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January 22, 2008, 10:58 PM CT

A good fight may keep you and your marriage healthy

A good fight may keep you and your marriage healthy
A good fight with your spouse may be good for your health, research suggests.

Couples in which both the husband and wife suppress their anger when one attacks the other die earlier than members of couples where one or both partners express their anger and resolve the conflict, as per preliminary results of a University of Michigan study.

Scientists looked at 192 couples over 17 years and placed the couples into one of four categories: both partners communicate their anger; in the second and third groups one spouse expresses while the other suppresses; and both the husband and wife suppress their anger and brood, said Ernest Harburg, professor emeritus with the U-M School of Public Health and the Psychology Department, and lead author. The study is a longitudinal analysis of couples in Tecumseh, Mich.

"Comparison between couples in which both people suppress their anger, and the three other types of couples, are very intriguing," Harburg said.

When both spouses suppress their anger at the other when unfairly attacked, earlier death was twice as likely than in all other types.

"When couples get together, one of their main jobs is reconciliation about conflict," Harburg said. "Commonly nobody is trained to do this. If they have good parents, they can imitate, that's fine, but commonly the couple is ignorant about the process of resolving conflict. The key matter is, when the conflict happens, how do you resolve it?".........

Posted by: JoAnn      Read more         Source


January 21, 2008, 9:20 PM CT

New technology sharpens X-ray vision

New technology sharpens X-ray vision
Traditional absorption image of chicken wing.

Credit: Franz Pfeiffer, EPFL/PSI
Scientists at the Paul Scherrer Institute (PSI) and the EPFL in Switzerland have developed a novel method for producing dark-field x-ray images at wavelengths used in typical medical and industrial imaging equipment.

Dark-field images provide more detail than ordinary x-ray radiographs and could be used to diagnose the onset of osteoporosis, breast cancer or Alzheimers disease, to identify explosives in hand luggage, or to pinpoint hairline cracks or corrosion in functional structures.

Up until this point, dark-field x-ray imaging mandatory sophisticated optics and could only be produced at facilities like the PSIs 300m-diameter, $200 million synchrotron. With the new nanostructured gratings described in this research, published online January 20 in Nature Materials, dark-field images could soon be produced using ordinary x-ray equipment already in place in hospitals and airports around the world.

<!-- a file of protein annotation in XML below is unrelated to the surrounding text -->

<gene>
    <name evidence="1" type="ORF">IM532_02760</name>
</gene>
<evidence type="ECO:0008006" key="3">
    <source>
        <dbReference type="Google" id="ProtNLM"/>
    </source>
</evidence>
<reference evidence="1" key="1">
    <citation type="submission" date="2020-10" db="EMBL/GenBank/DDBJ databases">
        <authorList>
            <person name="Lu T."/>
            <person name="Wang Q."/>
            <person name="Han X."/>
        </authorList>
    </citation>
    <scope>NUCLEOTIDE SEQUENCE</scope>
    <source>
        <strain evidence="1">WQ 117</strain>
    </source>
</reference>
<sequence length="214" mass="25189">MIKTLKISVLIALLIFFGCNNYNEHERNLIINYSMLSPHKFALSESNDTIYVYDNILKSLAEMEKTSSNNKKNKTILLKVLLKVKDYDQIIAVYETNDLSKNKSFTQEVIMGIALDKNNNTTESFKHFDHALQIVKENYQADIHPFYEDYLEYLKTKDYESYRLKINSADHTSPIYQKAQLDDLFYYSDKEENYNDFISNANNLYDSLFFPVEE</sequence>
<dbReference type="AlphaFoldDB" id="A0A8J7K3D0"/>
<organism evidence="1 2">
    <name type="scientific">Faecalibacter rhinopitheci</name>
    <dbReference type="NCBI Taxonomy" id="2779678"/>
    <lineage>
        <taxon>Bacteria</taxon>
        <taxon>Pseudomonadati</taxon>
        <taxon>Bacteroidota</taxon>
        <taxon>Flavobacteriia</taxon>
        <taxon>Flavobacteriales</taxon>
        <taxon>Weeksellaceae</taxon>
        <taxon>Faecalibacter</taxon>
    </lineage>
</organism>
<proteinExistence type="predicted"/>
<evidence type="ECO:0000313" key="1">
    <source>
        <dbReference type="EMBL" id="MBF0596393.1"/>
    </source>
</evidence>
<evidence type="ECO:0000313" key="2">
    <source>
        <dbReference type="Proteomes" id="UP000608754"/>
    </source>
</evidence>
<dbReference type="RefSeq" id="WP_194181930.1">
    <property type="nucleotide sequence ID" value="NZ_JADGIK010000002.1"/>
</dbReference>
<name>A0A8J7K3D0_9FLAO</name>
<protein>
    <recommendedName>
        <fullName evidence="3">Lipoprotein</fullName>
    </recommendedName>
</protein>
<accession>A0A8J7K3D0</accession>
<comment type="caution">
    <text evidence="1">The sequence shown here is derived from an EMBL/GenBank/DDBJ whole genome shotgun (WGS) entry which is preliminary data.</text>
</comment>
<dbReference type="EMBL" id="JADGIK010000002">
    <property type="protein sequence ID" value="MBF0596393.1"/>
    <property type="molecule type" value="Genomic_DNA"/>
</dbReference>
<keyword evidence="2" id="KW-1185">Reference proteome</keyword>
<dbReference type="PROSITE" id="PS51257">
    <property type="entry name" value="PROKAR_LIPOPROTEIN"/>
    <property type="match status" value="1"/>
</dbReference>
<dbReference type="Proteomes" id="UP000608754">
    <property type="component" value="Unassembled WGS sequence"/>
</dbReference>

Unlike traditional x-ray images, which show a simple absorption contrast, dark-field images capture the scattering of the radiation within the material itself, exposing subtle inner changes in bone, soft tissue, or alloys. The overall clarity of the images is striking. The improved sensitivity in measuring bone density and hairline fractures could help diagnose the onset of osteoporosis. Because cancer or plaque cells scatter radiation slightly differently than normal cells, dark-field x-ray images can also be used to explore soft tissue, providing safer early diagnosis of breast cancer or the plaques linked to Alzheimers disease.........

Posted by: Janet      Read more         Source


January 21, 2008, 8:48 PM CT

Caffeine's link to miscarriage

Caffeine's link to miscarriage
High doses of daily caffeine during pregnancy whether from coffee, tea, caffeinated soda or hot chocolate -- cause an increased risk of miscarriage, according a new study by the Kaiser Permanente Division of Research. The study controlled, for the first time, pregnancy-related symptoms of nausea, vomiting and caffeine aversion that tended to interfere with the determination of caffeines true effect on miscarriage risk. The research appears in the current online issue of American Journal of Obstetrics and Gynecology.